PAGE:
After much controversy, Wilcox County High School decided yesterday to officially sponsor a prom in 2014. It'll mark the first time the school has hosted the dance, effectively ending the practice separating black and whites proms, which were privately organized by some parents and students.
"After conducting a survey of students and staff, WCHS Principal Chad Davis has stated that his Leadership Team and faculty have decided to host the school's first school-sponsored prom in the spring of 2014," a statement said on Wilcox County Schools' website.
Over the past year, student Mareshia Rucker and several of her peers from the rural 9,000-person county, located more than two hours south of Atlanta, attempted to end the decades-old practice of segregated proms. Their efforts culminated last month with the 2013 integrated prom - an event that made international headlines.
"I'm glad that they're doing what they're supposed to do," Rucker tells CL. "I just feel like it shouldn't have taken all of this for them to do it."
The statement from Wilcox County Schools says that faculty, students, and parents will join forces in late July to form a committee and plan planning and fundraising efforts for the 2014 prom.
In this morning's Get Schooled blog, Maureen Downey passed along a note from Wilcox County High School Superintendent Steve Smith. Here's an excerpt:
Now that this issue is settled, I wish I could get the public as excited about public education as they have been over this issue. I wish the media requests from CNN, Fox News, the Today Show, Headline News, numerous New York talk shows, Al Jazeera English and countless others would come rushing in to address just how underfunded rural public education is in Georgia.
I wish someone would do a story on how local churches provide backpacks filled with food to send home on Fridays for our students who rely completely on the school for nutritious meals. Incidentally, the students return those backpacks on Tuesdays (we attend school Tuesday through Friday from 8am to 4pm because of budget cuts) so the process can be repeated weekly. I wish someone would do a story on the middle school teacher who noticed one of his students struggling to walk in shoes that were too small, and how he left school during his planning period to go purchase a pair of shoes with his own money.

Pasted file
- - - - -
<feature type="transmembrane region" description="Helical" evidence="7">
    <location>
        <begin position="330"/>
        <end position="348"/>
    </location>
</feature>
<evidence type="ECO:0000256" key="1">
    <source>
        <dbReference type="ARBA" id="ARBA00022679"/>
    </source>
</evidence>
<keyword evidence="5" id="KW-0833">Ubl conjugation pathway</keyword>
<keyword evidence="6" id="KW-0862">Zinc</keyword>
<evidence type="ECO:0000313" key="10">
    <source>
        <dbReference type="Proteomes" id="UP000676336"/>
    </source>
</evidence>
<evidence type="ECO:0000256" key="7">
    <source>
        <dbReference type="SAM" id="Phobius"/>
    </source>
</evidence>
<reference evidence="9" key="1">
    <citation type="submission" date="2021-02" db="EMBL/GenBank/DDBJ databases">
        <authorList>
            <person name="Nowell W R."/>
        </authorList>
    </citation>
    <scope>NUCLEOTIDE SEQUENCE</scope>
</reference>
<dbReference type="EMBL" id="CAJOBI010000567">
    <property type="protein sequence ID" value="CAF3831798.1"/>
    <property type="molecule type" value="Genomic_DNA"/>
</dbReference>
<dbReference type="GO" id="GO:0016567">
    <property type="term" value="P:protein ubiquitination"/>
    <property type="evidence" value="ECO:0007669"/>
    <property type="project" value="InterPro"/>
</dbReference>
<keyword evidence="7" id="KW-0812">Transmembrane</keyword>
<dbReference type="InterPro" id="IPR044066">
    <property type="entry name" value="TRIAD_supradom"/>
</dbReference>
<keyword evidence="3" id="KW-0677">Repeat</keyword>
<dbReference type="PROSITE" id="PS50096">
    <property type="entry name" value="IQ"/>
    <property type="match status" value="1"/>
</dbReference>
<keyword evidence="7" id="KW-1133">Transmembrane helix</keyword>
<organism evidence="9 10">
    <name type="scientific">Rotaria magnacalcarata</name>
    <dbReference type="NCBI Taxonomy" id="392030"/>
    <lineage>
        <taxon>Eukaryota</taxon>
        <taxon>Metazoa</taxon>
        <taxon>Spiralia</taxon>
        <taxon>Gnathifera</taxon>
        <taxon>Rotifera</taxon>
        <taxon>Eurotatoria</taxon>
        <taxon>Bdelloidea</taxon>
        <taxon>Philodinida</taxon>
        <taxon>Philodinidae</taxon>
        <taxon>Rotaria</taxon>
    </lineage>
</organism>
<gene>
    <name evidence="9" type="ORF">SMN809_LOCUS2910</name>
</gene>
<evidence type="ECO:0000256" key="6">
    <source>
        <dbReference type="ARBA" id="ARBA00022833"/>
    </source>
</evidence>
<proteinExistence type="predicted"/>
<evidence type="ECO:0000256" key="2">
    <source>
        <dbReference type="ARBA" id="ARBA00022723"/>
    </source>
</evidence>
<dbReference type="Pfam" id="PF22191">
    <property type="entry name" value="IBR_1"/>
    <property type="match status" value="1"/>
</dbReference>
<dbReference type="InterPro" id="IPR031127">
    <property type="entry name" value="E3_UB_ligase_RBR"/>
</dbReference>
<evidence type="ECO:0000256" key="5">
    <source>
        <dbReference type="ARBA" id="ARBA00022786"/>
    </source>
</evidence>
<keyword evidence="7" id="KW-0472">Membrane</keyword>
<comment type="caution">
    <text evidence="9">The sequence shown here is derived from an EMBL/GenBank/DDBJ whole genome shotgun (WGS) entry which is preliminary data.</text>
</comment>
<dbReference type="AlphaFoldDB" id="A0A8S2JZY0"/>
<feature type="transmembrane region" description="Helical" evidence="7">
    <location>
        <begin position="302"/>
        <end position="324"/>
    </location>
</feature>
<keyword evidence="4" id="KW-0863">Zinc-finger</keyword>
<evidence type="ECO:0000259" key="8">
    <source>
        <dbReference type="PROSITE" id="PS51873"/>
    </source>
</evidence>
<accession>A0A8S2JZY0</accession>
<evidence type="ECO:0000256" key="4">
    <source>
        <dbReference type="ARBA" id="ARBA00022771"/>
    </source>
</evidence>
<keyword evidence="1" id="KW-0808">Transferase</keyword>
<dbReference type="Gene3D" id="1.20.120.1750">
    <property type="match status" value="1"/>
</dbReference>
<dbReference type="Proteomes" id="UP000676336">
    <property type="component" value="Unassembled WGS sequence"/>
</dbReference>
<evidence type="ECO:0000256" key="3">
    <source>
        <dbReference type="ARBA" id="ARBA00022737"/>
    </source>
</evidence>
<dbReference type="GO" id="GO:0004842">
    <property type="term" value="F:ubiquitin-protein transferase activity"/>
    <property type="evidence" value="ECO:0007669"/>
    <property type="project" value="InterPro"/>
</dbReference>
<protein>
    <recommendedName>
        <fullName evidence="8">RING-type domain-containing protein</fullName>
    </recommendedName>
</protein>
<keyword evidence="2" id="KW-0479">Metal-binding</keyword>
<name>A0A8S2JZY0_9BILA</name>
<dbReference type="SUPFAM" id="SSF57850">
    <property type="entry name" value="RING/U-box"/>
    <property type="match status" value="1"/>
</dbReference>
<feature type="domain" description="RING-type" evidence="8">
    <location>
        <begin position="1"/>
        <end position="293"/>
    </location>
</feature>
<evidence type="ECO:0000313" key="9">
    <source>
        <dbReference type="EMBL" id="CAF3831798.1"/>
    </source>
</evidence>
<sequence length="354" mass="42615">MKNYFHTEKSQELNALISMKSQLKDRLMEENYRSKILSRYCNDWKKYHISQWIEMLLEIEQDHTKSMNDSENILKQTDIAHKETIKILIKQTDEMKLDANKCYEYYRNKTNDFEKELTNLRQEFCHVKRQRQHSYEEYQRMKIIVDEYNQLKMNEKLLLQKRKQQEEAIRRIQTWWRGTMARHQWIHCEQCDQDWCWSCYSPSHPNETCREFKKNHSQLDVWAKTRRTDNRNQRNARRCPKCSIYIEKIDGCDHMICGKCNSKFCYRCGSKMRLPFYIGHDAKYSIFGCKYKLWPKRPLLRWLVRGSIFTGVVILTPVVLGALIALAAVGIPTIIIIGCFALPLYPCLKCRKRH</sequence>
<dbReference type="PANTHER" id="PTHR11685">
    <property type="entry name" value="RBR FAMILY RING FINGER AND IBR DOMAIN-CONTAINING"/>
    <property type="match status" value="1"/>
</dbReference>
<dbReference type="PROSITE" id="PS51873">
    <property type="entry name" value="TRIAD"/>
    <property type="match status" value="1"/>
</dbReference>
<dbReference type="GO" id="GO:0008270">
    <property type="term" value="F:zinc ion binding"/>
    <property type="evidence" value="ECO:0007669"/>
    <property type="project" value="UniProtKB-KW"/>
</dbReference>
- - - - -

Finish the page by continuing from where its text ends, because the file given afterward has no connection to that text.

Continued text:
I wish someone would do a story on how often administrators call law enforcement directly because DFCS is so under-staffed, it takes two or three days for them to respond, and we cannot allow our students to be victims of abuse another minute. I wish someone would do a story on just how involved all teachers in Wilcox County are in the lives of their students.
I wish someone would do a story on how our male coaches have become surrogate fathers for so many of our students, with the relationships lasting years after the students leave high school. I wish someone would do a story on how many of our students are being raised by grandparents, aunts and other family members, and the challenges those students and their guardians face on a daily basis.
I wish someone would do a story on how talented and close-knit our students really are. I wish someone would do a story on our Pre-K student who is battling lung cancer, and how the school system and community are rallying to raise money for this family.
I wish someone would do a story on how limited employment opportunities in Wilcox County lead to an exodus of most of our future leaders. I wish someone would do a story on how difficult it has become to convince our best and brightest to enter the field of education.
Smith makes a valid argument, especially in an area filled with its fair shares of other problems. But that's not a great excuse for Wilcox County Schools, whose leadership never stepped up to the plate in decades past. Instead, they allowed private segregated proms to continue by absolving themselves of responsibility.
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